Turfgrass follows the pattern of Mother Nature 365 days out of the year.  The grass feels these really warm temperatures and thinks it’s time to start off the spring days.  The turfgrass starts to “wake up” from the cold winter months, then the temperature can drop drastically and wreak all kind of havoc.  Ugh.
The golf course looks great right now.  Most of the ice is gone from the greens and remainder of the course.  The top 1-2 inches of the ground is thawed but the frost is very solid below that depth.  This creates a very sponge like upper surface that has no give to it when traffic is present.  Too much traffic can cause huge issues with the turf in this state.
It is always everyone’s hope that the golf season starts as soon as possible.  People have been asking me all week when we will open.  My response is, “please be patient and it will be here when the course is ready for play.”  The threat of turf damage or loss cannot outweigh the ability to allow golfers.  When it does it is definitely not an intelligent decision to open.
I met with a newly developed company, here in Spencer, in regards to some aerial recordings of the golf course.  These can be used for advertisement, on our webpage, or other marketing opportunities.  I am in the early stages of discussion but I will keep you all up to date on the plan to utilize their drone capabilities.
I have also been working with Direct Fairways, out of Tempe, AZ, to develop a yardage book for our facility. I discussed this with the golf board in early February.  I signed a one year contract so I could make sure everything works satisfactorily moving into the future.  The book will contain photos and information for each hole as well as showcase our clubhouse.  The company will contact local businesses for advertising.
IGL has a new partner in their facility called Golf Ball Country.  I met the owner and also toured their facility.  It is located in the new IGL building NW of Spencer.  They specialize in used golf balls, overstock gloves, overstock new golf balls, head covers, etc.  There was a very nice article in the Saturday Daily Reporter featuring this business.
There is a great opportunity for SMGC to sell their used golf balls in the clubhouse and make a lot more revenue than dealing with strictly new golf balls.  I will still sell our jar balls but these near mint condition used balls will be sold in 1 to 2 dozen containers.  I am also exploring the option of selling them some of my used range ball inventory.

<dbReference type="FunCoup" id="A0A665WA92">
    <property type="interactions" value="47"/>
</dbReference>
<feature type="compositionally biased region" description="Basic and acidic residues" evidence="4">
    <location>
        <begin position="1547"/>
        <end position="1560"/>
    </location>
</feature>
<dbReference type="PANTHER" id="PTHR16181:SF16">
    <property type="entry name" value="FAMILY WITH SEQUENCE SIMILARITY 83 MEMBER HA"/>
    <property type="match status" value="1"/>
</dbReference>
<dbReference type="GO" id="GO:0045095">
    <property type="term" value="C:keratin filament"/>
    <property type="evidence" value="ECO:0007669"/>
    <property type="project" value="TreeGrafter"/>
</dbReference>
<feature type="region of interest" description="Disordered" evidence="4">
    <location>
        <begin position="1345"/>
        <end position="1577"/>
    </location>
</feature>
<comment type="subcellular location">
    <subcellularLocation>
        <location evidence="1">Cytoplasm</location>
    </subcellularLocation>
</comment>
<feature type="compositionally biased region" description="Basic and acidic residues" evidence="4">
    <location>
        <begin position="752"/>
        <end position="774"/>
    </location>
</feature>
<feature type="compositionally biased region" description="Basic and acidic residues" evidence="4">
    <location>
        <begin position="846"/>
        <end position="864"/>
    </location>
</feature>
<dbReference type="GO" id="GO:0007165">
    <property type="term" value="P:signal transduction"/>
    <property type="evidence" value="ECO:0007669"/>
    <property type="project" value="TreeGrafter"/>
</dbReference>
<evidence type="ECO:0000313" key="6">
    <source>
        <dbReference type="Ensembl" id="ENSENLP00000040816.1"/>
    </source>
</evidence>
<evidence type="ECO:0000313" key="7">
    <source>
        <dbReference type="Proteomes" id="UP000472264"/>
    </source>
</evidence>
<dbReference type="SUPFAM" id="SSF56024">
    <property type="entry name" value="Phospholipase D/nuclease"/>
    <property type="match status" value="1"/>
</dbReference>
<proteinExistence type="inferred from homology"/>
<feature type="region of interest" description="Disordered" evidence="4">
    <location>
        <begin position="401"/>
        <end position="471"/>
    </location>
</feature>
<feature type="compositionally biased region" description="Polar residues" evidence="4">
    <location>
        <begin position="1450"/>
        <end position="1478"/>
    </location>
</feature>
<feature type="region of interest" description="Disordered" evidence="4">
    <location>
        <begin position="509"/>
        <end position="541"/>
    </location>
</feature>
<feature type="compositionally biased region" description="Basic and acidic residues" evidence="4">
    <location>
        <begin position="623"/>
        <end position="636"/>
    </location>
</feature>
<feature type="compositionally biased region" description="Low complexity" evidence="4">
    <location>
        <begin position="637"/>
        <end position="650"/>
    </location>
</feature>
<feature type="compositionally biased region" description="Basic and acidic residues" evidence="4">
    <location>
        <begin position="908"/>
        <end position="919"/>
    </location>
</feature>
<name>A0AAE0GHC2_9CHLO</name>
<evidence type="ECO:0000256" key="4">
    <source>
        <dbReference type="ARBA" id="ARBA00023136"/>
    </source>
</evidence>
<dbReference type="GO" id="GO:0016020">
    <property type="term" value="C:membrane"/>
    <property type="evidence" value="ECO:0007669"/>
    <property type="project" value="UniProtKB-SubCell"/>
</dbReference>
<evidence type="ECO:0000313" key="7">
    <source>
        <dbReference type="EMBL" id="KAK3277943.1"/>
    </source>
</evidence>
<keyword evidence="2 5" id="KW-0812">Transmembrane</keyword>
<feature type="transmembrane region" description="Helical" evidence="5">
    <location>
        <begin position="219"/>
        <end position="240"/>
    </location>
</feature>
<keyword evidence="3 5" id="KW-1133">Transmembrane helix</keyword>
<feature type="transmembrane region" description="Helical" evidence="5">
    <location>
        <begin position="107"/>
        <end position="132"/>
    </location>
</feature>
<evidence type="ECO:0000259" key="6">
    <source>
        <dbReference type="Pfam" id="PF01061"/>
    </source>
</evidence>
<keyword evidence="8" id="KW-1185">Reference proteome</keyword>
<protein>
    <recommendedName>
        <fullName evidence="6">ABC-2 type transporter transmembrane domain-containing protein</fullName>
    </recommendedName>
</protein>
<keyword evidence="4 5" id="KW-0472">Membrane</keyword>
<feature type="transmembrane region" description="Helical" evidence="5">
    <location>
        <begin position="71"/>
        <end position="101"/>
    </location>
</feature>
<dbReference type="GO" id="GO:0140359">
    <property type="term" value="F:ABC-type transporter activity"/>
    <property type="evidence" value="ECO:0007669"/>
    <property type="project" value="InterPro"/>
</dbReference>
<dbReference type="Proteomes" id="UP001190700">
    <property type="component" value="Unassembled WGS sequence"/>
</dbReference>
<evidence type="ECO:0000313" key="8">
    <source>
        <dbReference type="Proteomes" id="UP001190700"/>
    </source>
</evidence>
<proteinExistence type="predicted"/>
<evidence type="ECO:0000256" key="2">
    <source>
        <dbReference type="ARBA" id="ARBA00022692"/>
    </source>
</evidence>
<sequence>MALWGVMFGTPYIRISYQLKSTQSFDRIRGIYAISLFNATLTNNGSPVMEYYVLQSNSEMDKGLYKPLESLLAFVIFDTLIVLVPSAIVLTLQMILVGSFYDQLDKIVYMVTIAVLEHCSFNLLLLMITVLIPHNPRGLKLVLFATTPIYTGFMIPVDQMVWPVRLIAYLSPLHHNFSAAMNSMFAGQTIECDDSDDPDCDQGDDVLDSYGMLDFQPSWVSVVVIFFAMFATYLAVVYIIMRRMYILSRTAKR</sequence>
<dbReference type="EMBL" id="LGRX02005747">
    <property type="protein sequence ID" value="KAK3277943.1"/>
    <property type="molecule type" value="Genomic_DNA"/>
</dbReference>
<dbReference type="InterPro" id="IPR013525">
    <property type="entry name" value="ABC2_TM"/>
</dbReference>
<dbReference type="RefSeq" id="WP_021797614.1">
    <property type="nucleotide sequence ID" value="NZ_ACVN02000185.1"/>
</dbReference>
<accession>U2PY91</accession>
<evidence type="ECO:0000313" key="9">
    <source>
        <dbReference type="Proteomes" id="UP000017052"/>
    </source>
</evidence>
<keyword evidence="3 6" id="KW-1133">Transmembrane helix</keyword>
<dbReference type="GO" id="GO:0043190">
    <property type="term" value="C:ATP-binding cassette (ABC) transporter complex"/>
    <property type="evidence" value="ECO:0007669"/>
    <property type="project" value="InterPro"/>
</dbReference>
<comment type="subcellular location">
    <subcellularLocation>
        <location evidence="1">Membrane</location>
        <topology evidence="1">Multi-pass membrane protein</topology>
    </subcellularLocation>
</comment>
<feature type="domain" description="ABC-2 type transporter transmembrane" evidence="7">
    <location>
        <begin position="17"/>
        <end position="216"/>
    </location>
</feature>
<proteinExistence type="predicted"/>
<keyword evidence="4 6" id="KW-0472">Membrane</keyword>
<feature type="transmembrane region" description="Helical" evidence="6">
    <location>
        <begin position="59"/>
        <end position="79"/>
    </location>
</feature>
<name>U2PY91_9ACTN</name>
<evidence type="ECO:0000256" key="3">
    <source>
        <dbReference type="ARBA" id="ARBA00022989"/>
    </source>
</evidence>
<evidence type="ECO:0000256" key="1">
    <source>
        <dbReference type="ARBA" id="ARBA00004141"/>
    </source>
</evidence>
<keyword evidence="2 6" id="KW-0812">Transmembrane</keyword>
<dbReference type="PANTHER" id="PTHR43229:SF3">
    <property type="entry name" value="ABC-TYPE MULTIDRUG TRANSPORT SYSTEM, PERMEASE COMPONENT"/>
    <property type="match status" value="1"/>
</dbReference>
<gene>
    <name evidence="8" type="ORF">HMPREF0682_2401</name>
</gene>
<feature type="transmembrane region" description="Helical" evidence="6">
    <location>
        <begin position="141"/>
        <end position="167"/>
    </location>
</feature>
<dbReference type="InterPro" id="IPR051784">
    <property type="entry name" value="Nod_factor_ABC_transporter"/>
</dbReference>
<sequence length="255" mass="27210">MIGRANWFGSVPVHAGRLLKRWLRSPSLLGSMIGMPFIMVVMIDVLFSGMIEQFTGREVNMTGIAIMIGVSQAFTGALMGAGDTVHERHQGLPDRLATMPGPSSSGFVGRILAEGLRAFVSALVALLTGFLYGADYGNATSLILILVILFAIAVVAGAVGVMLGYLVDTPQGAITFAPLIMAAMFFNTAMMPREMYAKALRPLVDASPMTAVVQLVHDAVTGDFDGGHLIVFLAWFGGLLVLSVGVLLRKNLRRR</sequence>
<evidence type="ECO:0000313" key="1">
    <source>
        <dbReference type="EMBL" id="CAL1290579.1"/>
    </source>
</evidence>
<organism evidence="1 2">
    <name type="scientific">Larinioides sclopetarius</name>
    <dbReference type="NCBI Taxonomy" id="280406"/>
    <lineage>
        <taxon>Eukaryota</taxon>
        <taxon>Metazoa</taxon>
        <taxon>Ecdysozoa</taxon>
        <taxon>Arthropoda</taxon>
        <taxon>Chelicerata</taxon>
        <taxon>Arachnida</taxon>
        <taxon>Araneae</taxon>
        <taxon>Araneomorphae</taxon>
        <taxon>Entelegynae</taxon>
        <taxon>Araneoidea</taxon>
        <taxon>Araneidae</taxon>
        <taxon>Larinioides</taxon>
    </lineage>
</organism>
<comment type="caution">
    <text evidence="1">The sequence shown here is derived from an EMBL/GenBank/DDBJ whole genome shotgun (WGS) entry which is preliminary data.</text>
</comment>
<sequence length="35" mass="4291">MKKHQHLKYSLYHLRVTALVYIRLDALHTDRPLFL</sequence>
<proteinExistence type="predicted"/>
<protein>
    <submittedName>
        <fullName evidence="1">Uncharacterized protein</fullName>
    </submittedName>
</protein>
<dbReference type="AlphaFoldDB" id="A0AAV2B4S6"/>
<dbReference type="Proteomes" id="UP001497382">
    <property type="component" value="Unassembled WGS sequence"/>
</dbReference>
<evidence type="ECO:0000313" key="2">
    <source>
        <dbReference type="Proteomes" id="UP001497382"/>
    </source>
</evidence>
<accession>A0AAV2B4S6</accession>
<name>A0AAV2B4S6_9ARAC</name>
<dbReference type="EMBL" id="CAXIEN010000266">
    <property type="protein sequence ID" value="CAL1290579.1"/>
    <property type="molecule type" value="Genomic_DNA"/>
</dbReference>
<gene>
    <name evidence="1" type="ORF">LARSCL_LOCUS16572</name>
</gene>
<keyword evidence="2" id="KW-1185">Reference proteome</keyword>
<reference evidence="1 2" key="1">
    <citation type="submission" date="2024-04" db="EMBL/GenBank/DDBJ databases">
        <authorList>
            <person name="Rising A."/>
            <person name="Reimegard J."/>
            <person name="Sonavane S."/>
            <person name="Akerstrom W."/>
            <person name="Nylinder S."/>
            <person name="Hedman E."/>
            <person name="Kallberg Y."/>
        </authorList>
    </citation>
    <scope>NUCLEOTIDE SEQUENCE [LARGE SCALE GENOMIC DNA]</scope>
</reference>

Lastly, I completed three online courses through FEMA.  These online classes will help prepare the golf course, police, fire, as well as the rest of the city, for any type of natural disaster.  The classes were very informative and helped open my mind to the need for thorough chain of command and unity of command during any event.


This past week I have been busy continuing to work on a tree grant for kids through the Iowa DNR.  This grant will also include an educational session to better inform our youth of the many benefits of trees provide to our community.  Tree diversity, proper planting, utility benefits, storm water runoff, and other environmental benefits will be covered.
I am planning on getting a group of middle school students to participate in the planting and educational session of this project.  I have been in discussions with Laura Wagner, with the Iowa DNR, to choose a date that fits both our calendars.  It will most likely fall in the early part of May.
There is still a lot of work to complete on this grant.  It includes a completed site map, i tree design, and application covering all aspects of the proposed planting date.  I am currently waiting for a response from the middle school.  If there is minimal response then I will move up to the high school and pursue one of the athletic teams.  In the end, the golf course will benefit from a diverse addition to our tree inventory and the youth in our community will gain in a rewarding experience.
My off season maintenance program has continued for yet another week.  I was able to service the sprayer and completely go through the unit completing all the necessary repairs.  I need to order new nozzles then calibrate the sprayer and it will be ready for the season.
I will also be applying a snow mold application to the golf course greens in the near future.  The snow mold application is a fungicide application that protects the turf, on the greens, from this fungus that thrives under the snow when temperatures start to rise.  The temperature change in the snow acts as an electric blanket and creates an ideal environment for snow mold.
This fungus shows up in the early spring in pink or grey patches that ultimately kill the turf grass.  There is minimal snow cover on the greens but still a fair amount of ice is present.  Hopefully some of the sunshine and warmer temperatures will help eliminate the majority of the ice and allow me to spray very soon.
Lastly, I spent a lot of time working in the clubhouse ordering inventory for the upcoming season and doing a lot of cleaning.  Our pro shop inventory has been ordered along with new embroidered beanies.  We will have Bridgestone and Titleist golf balls, Foot Joy socks, logo clothing, and the hats for our customers.